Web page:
We heard that the father is filled with compassion and puts his arms around the son but the text actually says that the father throws himself on his son’s neck – imagine the old man’s nose buried deep into the warm flesh of his son’s neck – it says: and he kisses and he kisses him fervently.

Before the son can finish the talking points that he had rehearsed and explain that he had just hoped for some food and maybe a place to live, the Father is calling for the finest robe – which signifies he won’t be working like a servant in the fields – and calling for a ring for his finger, which signifies that his honor as a son has been restored.

The father is so happy that his son has come home that he calls for a feast.  He’s not thinking about his financial ruin, or the fact that he’s lost half his estate, because he’s too busy giving orders: “Fire up the grill!  Tell everyone you know: tonight, we sink our teeth into grain-fed beef and all the fix in’s!  Bring everyone you see: tonight, there’s going to be an open bar!”  And you can almost see the guitar players tuning up their strings, as the band counts off and the first song lifts into the air as everyone heads out onto the dancefloor. The father has to celebrate because his son is back home under his roof safe and sound. 

But the strains of music aren’t so sweet to everyone.  The father’s older son is standing out in the field after a long day of work with tired muscles, and he is incredulous.  He simply can’t believe it.  He hears the ruckus, and finds out second-hand what the party is all about, and he refuses to come in.  It would be a shame worse than death to walk in in order find his reserved seat by locating the little card with his name on it above his plate and to sit down at the table and join this party thrown for his loser brother.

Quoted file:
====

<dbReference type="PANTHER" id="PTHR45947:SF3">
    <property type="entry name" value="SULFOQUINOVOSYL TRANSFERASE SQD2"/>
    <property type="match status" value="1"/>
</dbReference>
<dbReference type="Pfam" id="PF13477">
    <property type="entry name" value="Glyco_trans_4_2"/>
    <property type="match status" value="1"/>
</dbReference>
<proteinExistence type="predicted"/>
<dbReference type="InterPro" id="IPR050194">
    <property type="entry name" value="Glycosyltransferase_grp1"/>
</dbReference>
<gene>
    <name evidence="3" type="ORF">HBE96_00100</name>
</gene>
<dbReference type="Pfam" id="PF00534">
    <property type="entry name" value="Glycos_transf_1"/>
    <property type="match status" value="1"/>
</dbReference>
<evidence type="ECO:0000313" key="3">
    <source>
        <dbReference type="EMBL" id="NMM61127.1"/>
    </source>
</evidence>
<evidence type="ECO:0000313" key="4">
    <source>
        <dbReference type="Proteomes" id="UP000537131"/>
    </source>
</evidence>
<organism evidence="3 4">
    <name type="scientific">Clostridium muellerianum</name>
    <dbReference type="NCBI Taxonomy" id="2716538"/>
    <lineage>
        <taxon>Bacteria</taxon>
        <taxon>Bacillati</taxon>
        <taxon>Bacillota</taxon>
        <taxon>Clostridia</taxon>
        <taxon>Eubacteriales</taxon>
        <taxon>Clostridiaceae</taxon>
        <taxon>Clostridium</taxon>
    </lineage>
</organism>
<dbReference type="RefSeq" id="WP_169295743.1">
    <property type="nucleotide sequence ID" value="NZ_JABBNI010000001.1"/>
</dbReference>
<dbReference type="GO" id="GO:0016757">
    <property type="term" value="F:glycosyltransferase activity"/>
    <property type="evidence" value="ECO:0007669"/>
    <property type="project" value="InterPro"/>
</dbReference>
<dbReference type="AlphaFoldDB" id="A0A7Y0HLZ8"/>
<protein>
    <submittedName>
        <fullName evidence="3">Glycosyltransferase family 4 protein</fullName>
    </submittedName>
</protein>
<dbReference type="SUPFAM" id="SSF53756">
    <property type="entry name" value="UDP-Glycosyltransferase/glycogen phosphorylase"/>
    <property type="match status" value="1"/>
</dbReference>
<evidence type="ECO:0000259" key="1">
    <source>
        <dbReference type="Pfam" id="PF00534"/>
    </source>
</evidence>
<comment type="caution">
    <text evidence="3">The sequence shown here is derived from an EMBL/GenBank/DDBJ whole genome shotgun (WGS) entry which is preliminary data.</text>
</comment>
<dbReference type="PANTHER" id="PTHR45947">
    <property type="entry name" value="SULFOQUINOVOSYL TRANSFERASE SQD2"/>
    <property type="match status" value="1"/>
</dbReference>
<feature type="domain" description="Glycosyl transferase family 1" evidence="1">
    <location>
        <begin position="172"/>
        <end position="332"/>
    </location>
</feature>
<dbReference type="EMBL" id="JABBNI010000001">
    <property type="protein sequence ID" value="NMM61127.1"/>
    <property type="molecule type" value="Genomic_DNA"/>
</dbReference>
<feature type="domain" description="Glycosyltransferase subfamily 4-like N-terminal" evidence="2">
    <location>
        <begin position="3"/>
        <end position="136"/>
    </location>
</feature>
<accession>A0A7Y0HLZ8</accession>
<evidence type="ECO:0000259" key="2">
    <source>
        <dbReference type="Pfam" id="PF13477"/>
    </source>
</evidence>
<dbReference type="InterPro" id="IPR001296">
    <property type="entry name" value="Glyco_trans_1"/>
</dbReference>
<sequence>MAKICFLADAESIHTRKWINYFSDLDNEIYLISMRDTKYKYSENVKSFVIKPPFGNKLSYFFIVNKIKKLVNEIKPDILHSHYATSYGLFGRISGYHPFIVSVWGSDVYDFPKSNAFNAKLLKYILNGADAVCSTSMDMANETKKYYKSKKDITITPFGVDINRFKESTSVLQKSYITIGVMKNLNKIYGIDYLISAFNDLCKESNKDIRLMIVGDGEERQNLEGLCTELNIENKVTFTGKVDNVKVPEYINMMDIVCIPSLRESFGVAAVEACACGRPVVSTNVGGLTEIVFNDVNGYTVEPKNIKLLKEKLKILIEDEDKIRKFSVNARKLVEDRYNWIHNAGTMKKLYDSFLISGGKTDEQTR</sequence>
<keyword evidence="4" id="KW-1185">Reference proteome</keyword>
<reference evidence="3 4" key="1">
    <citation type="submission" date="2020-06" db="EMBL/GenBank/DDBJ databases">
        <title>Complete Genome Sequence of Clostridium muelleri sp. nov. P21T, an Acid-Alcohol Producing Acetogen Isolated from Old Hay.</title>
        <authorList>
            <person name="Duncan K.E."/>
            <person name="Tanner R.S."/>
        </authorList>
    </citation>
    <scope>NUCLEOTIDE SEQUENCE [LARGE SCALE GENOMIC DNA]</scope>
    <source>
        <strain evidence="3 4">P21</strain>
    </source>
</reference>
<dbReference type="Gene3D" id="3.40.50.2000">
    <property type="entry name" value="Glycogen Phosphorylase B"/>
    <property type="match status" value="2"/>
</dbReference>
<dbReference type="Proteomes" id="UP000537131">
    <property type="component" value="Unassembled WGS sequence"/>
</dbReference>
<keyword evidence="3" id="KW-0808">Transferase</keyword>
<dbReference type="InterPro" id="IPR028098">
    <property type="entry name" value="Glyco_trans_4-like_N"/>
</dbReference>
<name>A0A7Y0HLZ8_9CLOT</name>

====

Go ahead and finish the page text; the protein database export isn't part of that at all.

And again, in this moment, we learn what kind of father this is.

The father leaves the celebration and comes out to his eldest son to plead with him to join in the party.  Under the stars the father listens to his son’s complaints.  He listens as his son finally unbottles his feelings that he’s always seen himself as a slave rather than a son.  He listens as his son admits that when he dreams, he dreams of having fun and celebrating with his friends – not with his dad.  The father listens as the son grumbles about how terrible his life has been with him at home.

The father listens to this rule-following but cold-hearted son and tries to get him to see that his fatherly love for him isn’t diminished by anything that’s happened.  In fact, each day that they were together through his brother’s long absence was precious to the father because the elder son was with him at home.

The father assures his older son, “All that is mine is yours” and holds out his arms to the older son, hoping he will give in and join him and his brother and their family and friends inside, where the party is going strong.

This is the invitation and we are invited to the party.